TOM ATWELL, PORTLAND PRESS HERALD REVIEWS
“Croswell Bowen: A Writer’s Life, a Daughter’s Portrait.” By Betsy Connor Bowen. Potomac Books. September 2014. 270 pages. Hardcover. $23.96.
Often, reading about the times in which the subject of a biography lived is as interesting as reading about the subject himself.
That is the case with “Croswell Bowen: A Writer’s Life, a Daughter’s Portrait,” by Betsy Connor Bowen of Winthrop. Continue reading
How is another story entirely.
Here are some of the things I’ve done along the way.
Croswell Bowen (1905-1971) was born in Toledo, Ohio, the son of a newly wealthy real estate entrepreneur and an Irish-American southern belle, and was sent east to the elite schools of Choate and Yale. After a “grand tour” of Europe, he returned to Depression-ravaged America and settled in New York’s Greenwich Village, where he weathered the loss of his father and his family fortune but grew into his vocation as a writer. Continue reading
By TOM ATWELL, Special to the Maine Sunday Telegram
Croswell Bowen, a successful magazine and book photographer, signed up to take photographs for the American Field Service in 1941, before the United States entered World War II.
Going to be on the Greg Berg Morning Show talking about my father’s WWII memoir Back From Tobruk (Potomac 2013) — this coming Tuesday, 12/3, 10:00 am ET, for half an hour. The station is WGTD-FM/Milwaukee WI, NPR affiliated.
Last week, talked about it for 7 mins. on the PaulMillerShow — click for podcast.
A home town crowd of over fifty packed the room and spilled into the hallway for a Back From Tobruk book talk yesterday. Songs of the British Eighth in the air. Images helped tell the story, projected onto the wall. Creamed chipped beef and tea served. Many WWII memories shared. A beautiful day. Continue reading
Just released: Croswell Bowen: A Writer’s Life, A Daughter’s Portrait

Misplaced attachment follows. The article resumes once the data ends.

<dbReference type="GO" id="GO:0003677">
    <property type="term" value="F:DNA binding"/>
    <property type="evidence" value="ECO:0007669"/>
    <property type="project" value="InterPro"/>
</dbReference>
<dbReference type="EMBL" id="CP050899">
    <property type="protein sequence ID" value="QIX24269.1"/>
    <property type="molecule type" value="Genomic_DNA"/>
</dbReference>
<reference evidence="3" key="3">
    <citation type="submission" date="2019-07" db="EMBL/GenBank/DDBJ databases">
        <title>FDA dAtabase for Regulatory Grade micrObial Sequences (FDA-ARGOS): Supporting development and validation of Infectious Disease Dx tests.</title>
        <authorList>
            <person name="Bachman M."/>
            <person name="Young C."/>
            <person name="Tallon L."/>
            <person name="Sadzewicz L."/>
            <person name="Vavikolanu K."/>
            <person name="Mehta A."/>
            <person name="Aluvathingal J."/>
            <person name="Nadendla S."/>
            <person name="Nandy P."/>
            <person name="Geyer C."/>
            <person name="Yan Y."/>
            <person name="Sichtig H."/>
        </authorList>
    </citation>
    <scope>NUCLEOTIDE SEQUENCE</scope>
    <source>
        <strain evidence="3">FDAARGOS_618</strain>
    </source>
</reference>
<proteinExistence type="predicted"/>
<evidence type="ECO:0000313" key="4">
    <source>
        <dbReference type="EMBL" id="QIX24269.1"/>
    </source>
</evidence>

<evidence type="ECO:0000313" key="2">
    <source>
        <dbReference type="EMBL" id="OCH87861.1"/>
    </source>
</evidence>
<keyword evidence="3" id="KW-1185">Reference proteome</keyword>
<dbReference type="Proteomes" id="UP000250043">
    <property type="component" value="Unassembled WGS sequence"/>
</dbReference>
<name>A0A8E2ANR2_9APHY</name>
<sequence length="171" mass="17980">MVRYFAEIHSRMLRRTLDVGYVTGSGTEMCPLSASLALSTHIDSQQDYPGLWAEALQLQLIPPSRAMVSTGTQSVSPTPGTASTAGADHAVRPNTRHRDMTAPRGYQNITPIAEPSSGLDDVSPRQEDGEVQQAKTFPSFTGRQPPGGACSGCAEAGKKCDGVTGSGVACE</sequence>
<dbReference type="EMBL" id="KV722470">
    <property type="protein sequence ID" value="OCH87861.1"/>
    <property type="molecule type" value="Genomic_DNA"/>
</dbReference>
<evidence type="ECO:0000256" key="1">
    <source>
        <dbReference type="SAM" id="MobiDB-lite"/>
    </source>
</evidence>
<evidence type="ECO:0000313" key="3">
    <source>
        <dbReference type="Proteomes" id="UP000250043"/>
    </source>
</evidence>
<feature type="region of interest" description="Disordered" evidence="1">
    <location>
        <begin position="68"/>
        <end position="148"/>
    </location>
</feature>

My bio/memoir about my journalist and biographer father, CROSWELL BOWEN: A Writer’s Life, A Daughter’s Portrait has just been released by Potomac Books.
The book tells the story of my father’s life through his eyes as he experiences the great events of the 20th Century, from the Crash of ’29 to WWII through the McCarthy era to VietNam. Continue reading
“What’s a liberal?” I asked my father. We were in NYC, I was 22, and it was 1966, and I was leaving the luscious sylvan acres of my women’s college to go west of the Hudson for the first time ever, about to enter the “War on Poverty” JFK had inspired and LBJ was carrying out. Continue reading
I found my fire-breathing liberal journalist father 220 light years away, in the constellation Perseus, on the edge of a black hole with the mass of 17 billion Suns. It didn’t surprise me he’d ended up here, about to be sucked into the biggest black hole ever just so he could check out dark matter. He was like that.
I skipped the preliminaries: happy to see me after forty two years? Want to know how things turned out for the family back on earth? The edge of the black hole was drawing perilously close.
“Dad,” I rushed. “Have you read the recent Genome-Wide Analysis of Liberal and Conservative Political Attitudes? I’ve got a few questions for you.” Continue reading
Is climate change a liberal issue? It appears not.
“Let’s go to the Trans-Lux and hiss Roosevelt!” satirized this 1936 Peter Arno cartoon in the liberal New Yorker. Continue reading
In food memories we store our autobiographies. In food memories, too, we find material for biography. Memories of empathy among former enemies reinforced my father’s liberalism: his hope for world peace; for the social safety net.
Born in the last months of WWII, by 1948 I was a strapping four-year-old in a country farmhouse kitchen oblivious of the food rationing that had ended two years earlier. Continue reading